Connect with us

Archaeology

Neolithic arrowhead found in Iron Age burial

Published

on

Archaeologists from the Regional Association of Westphalia-Lippe (LWL) have uncovered a Neolithic arrowhead in an Iron Age burial, which according to the researchers may have been used as a talisman.

LWL archaeologists have been excavating an Iron Age cemetery containing cremation burials near Fröndenberg-Frömern in Germany’s Unna district.

Dr. Eva Cichy from the Olpe branch of LWL Archeology, said: “When a few remains of corpses were uncovered, it quickly became clear that we had found a small burial ground. In some graves, the remains of vessels used as urns were still preserved, while most of the burials had already been destroyed by agriculture.”

Two large burials have been noted by the archaeologists. One slightly oval pit at a depth of 15 centimetres contained large ceramic shards deposited as funerary offerings, some of which still have the finger impressions from their production around 2,000-years-ago.

Image Credit : LWL-AfW Olpe/Michael Baales

In a neighbouring pit, excavations have found a complete, winged and stalked arrowhead made of flint from the Bell Beaker culture during the Chalcolithic – Early Bronze Age. The Bell Beaker culture, also known as the Bell Beaker complex, is an archaeological culture named after the inverted-bell beaker drinking vessel.

The culture extended across Western Europe, encompassing Iberia, extending eastward to the Danubian plains, reaching northward to encompass the islands of Great Britain and Ireland. The culture also had a presence on the islands of Sardinia and Sicily, as well as certain small coastal regions in northwestern Africa.

According to the researchers, the arrowhead may have been collected as a talisman or a curiosity, however, the artefact may have simply fallen into the pit by chance while digging or filling. The re-use of prehistoric objects as talismans has been documented from various later cultures across Europe as symbols of protection.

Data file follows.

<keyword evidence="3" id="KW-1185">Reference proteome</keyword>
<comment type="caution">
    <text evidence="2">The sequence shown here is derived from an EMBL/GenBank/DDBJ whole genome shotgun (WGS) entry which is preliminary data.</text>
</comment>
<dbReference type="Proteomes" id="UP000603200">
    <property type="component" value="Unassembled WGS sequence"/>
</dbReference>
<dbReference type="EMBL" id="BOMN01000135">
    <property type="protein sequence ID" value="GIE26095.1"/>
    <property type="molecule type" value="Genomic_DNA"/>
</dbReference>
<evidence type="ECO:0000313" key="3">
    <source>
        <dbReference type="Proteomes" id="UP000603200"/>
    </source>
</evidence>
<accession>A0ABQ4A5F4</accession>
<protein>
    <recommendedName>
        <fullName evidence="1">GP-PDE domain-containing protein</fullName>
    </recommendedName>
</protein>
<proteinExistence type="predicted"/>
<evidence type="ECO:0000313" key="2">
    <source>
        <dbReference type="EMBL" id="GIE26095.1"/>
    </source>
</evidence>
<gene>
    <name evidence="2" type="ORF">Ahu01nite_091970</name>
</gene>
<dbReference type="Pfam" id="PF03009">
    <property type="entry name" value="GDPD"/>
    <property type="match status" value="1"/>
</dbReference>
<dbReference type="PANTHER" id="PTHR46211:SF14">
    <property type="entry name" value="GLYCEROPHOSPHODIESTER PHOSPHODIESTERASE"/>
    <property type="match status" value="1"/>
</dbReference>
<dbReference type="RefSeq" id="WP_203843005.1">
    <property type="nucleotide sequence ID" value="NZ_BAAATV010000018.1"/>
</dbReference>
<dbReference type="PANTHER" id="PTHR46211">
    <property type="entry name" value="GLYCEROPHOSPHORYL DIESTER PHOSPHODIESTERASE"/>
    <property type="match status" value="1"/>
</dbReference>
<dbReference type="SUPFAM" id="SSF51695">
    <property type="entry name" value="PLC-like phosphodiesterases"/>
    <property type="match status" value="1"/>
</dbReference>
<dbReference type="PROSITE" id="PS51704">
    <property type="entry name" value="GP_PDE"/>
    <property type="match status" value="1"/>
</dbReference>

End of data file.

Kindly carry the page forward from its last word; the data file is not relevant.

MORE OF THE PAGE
LWL

Header Image Credit : LWL/Petra Fleischer

Continue Reading

Archaeology

Excavation uncovers traces of the first bishop’s palace at Merseburg Cathedral Hill

Published

on

By

Archaeologists from the State Office for Monument Preservation and Archaeology (LDA) Saxony-Anhalt have uncovered traces of the first bishop’s palace at the southern end of the Merseburg Cathedral Hill in Merseburg, Germany.

Construction of the early Romanesque Merseburg Cathedral was begun by Bishop Thietmar of Merseburg in 1015.

It was consecrated in 1021 in the presence of Emperor Heinrich II (Henry II), however, following a series of collapses in the eastern part of the structure, the cathedral wouldn’t be formally consecrated and opened until 1042 by Bishop Hunold.

The Merseburg Cathedral of St. John and St. Lawrence is today considered one of the most important cathedral buildings in Germany.

The LDA team were excavating the basement of the so-called Martinikurie, a two-story residential building from the Baroque period. Excavations revealed the remains of the first bishop’s palace, dating from from the time of the second consecration of Merseburg Cathedral.